Melbourne shared solar + storage pilot wins state grant

A Melbourne pilot project that aims to install shared solar and battery storage systems in three multi-tenanted buildings has won nearly $1 million in grant funding from the Victorian government.
State energy minister Lily D’Ambrosio announced the $980,000 grant for the Ovida Community Energy Hub project on Monday, as part of her government’s Microgrid Demonstration Initiative, launched in 2017.
The consortium behind the $2 million project includes the relatively new energy market player Ovida, shared solar start-up Allume Energy, distribution company Jemena, RMIT and the Moreland Energy Foundation.
The project will install solar PV and battery systems in three as-yet unnamed multi-tenanted commercial and residential buildings, to help cut energy costs for around 650 customers – all up it is expected to generate 5000kWh of renewable energy and support 11,000kWh of energy storage.

Allume Energy CEO Cameron Knox at the Highett shared solar install.

The project will, presumably, use the energy sharing technology of Allume, which earlier this year switched on its first commercial shared solar system, at a mixed residential and retail building in the Melbourne Bayside suburb of Highett.
As we reported here, that 7.2kW system is delivering cheap PV power to five apartments, a baker, a hair salon, and an occupational therapist, using Allume’s mix of software and hardware, called SOLSHARE.
The technology – essentially contained within a small box – is designed to work within the building’s existing metering infrastructure, or “behind the meter,” to allow solar to be distributed and billed to individual apartments.
Allume worked with Ovida on that project, too, as financial backers with benefits – Ovida also happen to have obtained a electricity retail exemption from the Australian Energy Regulator for all states and territories except Western Australia and the Northern Territory.
Their involvement allowed the rooftop PV system to be installed at no upfront cost through a 10-year “roof licence” with the landlord or the owners corporation.
Allume then charges the tenants for the solar electricity on a “pay for the power, and not the panels” basis, through a power purchase agreement, at a locked-in rate of 30 per cent less than the retail electricity price.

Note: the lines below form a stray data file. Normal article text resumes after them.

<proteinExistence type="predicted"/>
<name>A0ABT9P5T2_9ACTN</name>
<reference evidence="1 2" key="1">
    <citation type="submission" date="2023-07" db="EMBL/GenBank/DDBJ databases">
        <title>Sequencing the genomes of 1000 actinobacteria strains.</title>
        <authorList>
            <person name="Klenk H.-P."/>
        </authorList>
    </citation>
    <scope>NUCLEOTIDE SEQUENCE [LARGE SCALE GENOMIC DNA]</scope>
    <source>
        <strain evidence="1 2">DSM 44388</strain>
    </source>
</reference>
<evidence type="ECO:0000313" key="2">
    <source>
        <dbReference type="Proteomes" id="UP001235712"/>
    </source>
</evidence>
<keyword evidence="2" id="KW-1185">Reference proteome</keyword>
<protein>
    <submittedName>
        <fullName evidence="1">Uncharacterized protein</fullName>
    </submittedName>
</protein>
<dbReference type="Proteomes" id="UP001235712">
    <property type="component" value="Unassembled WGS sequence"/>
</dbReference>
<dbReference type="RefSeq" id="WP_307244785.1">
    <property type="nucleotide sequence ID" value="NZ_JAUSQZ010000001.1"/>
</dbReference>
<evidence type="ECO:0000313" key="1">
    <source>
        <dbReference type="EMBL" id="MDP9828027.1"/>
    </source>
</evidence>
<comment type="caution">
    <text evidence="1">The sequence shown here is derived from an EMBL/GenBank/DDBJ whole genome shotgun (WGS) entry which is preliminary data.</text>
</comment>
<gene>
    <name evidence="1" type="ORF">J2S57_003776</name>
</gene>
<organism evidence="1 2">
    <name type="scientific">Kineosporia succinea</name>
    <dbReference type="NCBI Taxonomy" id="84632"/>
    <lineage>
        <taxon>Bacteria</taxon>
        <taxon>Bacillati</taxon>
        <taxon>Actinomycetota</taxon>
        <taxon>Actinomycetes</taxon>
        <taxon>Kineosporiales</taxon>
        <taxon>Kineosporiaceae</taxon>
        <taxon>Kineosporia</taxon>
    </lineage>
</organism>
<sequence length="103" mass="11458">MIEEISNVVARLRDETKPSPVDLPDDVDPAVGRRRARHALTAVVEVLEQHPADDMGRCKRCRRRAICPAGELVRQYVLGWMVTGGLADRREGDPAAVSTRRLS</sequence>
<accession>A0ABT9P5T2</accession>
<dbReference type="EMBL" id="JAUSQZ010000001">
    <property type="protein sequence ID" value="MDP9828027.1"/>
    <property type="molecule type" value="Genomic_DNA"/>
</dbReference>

“Traditionally solar arrangements in multi-tenanted apartment blocks have been all or nothing – meaning all residents had to invest in and use the system for it to work,” said Ovida’s Paul Adams, in comments this week about the new Melbourne project.
“We know this can be a challenge because apartment blocks often include long-term residents, owners, and short-term occupants who each have different energy needs and expectations.
Adams said the new Melbourne trial was also aimed at tackling energy affordability, by providing the panels, battery and infrastructure to customers with no up-front costs.
“This removes inequality in the market place and by trialling the microgrid technology, we can explore how companies can viably supply such solutions – again, with no financial commitment required from homeowners,” he said.
In a statement on LinkedIn, Allume Energy said it was proud to be a part of the team effort, which would “demonstrate the application of microgrids in multi-tenanted buildings such as apartments and shopping centres.”
As we have reported on One Step, the push to extend the benefits of rooftop solar to those without the means – or the roof – to install it themselves is quickly giving rise to a new breed of start-ups –
SunTenants, Allume, Enova, and Power Ledger, to name a few.
Governments are also stepping into the breach, with a particular focus on extending access to solar and other energy saving technologies to rentals and lower income households.
The Victorian government’s Microgrid Demonstration Initiative grant program is providing $10 million to support eight state-wide microgrid projects totaling over $37 million in value.
The idea is to give small networks of electricity users a local supply of cheap and reliable power that can function independently of the electricity grid, using renewable energy as the primary generation source.
Separately, the government last week launched a $3 million grant program to support the development of a renewables based microgrid project in the Latrobe Valley.
“Microgrid projects are part of our plan to drive down energy prices, reduce emissions and create a pipeline of investment in renewable energy,” D”Ambrosio said on Monday, in comments about the Ovida project.
“This initiative will allow more households and businesses in multi-tenanted buildings to take control of their energy bills.”
The Victorian Greens, meanwhile, have launched their own renter’s solar power policy, ahead of the November state election, giving tenants of private and public housing, and apartment owners, access to solar gardens.

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